When retailers were told they had to close their doors to brick & mortar stores because of the potential health risks due to the spreading the virus through human contact, the biggest question businesses had to consider was…”How do you continue to provide the products and services your customers need, in the healthiest and safest methods possible, to both your customers and employees?”
The rise of online purchasing, same-day shipping and “buy online pick up in store” or BOPIS, had already begun pre-COIVD. To many retailers, COVID accelerated the implementation of these services to customers.
You hear a lot about the “Customer Experience” and how critical it is to your marketing strategy. In fact, NaviStone has published a lot of content packed with information on this topic. This pillar of marketing, Customer Experience, quickly rose to the top when suddenly consumers began to feel uncertain, closed in and fearful of what was happening. Retailers stepped up in big ways. They put themselves in the shoes of their customer and created methods in which to serve them in ways they could never have imagined…and in record time.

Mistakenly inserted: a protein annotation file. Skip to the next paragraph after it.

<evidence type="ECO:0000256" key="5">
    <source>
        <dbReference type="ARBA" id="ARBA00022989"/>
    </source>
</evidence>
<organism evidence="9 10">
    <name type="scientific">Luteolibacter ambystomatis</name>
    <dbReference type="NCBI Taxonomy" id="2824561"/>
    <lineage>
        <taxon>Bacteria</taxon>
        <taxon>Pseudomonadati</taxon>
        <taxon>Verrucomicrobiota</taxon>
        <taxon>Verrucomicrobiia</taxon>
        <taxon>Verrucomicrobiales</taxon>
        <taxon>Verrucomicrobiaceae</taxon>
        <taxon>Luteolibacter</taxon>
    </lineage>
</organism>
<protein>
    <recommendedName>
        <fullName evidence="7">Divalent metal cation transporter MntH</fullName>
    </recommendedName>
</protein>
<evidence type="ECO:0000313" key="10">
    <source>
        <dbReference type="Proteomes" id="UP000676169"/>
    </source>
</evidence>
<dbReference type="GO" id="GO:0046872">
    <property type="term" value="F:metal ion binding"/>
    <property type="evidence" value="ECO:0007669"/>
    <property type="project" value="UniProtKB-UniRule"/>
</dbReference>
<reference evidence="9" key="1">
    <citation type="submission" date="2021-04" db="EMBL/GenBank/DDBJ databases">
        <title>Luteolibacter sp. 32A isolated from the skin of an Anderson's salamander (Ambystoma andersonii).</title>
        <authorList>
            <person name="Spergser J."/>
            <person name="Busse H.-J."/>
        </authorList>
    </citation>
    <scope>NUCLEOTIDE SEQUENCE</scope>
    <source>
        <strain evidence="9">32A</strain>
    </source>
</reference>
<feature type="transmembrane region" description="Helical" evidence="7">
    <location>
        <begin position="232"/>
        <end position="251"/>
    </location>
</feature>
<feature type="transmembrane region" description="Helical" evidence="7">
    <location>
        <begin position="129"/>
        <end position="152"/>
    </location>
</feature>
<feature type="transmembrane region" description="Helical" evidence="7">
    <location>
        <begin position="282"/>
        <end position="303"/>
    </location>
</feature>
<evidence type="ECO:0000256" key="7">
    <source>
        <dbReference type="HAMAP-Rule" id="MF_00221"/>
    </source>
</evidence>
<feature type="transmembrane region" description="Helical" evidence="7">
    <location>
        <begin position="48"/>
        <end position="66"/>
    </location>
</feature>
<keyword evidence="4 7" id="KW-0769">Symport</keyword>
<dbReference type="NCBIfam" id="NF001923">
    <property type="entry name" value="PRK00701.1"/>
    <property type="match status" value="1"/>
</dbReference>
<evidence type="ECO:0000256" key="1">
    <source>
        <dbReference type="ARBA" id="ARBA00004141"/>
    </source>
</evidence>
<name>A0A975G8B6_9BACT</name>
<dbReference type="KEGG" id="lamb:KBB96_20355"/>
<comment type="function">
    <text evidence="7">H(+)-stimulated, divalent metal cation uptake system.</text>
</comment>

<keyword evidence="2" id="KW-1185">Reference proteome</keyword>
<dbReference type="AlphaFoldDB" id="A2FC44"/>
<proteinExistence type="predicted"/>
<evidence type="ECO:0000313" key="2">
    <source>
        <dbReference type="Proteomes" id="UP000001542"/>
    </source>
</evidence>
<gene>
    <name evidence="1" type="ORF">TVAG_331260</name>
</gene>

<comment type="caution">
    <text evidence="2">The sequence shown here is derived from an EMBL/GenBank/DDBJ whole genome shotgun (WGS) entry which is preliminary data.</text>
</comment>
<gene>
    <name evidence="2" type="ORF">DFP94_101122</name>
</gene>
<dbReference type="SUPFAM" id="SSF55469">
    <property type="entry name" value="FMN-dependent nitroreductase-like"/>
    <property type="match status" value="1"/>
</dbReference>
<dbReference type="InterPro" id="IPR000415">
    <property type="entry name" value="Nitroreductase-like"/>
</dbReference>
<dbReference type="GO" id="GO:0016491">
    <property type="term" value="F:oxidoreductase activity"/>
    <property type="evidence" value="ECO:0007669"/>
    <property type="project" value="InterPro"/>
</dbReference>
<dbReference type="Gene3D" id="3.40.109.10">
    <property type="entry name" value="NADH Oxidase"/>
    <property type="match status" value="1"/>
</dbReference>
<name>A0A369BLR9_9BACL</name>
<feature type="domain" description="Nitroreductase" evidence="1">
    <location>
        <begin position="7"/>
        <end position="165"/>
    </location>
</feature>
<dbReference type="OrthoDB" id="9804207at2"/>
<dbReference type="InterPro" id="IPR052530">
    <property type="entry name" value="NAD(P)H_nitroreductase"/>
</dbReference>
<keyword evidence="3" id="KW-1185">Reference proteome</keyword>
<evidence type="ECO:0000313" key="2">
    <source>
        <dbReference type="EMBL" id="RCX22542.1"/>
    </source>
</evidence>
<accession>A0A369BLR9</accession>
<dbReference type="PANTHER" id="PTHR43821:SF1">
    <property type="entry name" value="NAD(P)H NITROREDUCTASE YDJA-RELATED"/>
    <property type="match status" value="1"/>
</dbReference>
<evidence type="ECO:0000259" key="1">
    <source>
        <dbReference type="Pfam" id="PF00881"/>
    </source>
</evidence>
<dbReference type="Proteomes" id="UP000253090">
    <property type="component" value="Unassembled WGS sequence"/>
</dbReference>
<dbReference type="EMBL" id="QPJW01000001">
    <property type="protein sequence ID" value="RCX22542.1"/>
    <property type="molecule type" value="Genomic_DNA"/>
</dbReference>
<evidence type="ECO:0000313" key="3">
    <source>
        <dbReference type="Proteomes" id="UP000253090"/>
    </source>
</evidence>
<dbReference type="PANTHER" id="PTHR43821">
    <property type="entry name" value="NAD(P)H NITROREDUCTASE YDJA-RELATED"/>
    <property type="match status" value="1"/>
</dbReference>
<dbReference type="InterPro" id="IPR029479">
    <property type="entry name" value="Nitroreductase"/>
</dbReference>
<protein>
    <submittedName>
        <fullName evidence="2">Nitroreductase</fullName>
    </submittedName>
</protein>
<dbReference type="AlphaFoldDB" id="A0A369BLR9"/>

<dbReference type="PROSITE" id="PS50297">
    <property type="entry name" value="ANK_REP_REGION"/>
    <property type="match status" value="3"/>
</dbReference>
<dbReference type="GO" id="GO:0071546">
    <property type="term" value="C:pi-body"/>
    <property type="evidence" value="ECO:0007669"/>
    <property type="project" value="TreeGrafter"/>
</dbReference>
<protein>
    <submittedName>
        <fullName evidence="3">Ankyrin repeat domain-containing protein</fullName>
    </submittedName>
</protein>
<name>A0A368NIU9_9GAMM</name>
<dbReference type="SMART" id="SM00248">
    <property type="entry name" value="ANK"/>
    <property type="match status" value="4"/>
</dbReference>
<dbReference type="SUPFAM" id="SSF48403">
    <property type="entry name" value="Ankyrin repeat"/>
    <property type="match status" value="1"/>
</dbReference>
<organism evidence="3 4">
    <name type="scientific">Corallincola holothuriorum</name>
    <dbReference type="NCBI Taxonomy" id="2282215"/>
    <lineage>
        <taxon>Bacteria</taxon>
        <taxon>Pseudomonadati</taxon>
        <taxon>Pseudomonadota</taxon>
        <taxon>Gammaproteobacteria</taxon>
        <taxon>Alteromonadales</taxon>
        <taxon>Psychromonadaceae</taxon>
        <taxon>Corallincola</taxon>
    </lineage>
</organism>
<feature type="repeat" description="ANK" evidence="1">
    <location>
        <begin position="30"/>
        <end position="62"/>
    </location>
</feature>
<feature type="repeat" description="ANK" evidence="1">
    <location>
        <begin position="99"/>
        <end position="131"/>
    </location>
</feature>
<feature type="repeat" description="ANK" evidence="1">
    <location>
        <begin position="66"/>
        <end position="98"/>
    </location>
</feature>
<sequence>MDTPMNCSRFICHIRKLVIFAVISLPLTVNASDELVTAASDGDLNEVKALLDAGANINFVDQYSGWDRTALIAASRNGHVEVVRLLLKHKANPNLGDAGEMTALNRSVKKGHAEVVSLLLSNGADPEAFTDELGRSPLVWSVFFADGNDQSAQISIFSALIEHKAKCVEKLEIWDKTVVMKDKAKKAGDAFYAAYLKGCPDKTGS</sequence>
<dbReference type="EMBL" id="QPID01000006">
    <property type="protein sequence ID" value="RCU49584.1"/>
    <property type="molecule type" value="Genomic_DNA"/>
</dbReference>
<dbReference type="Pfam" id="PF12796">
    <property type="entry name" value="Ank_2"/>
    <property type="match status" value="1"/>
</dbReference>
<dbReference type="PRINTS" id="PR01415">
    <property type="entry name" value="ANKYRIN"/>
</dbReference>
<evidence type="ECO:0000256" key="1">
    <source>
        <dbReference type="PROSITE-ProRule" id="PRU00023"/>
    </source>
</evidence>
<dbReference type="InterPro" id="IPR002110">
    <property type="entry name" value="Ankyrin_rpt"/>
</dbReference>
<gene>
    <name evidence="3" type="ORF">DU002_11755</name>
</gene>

In a time of social distancing, many retailers made the expansion to drive-through or drive-up services. In fact, Best Buy announced its online sales are up 250%, mostly through curbside drive up or home delivery. Lowe's, Walmart and others have altered their "buy online pickup in store" (BOPIS) strategy to allow customers to order online, drive to a designated pickup area in the parking lot, and have a store employee place pre-purchased items inside their trunks. In many locations, they are expanding the pickup spots to include specific locations for first responders, the elderly or compromised.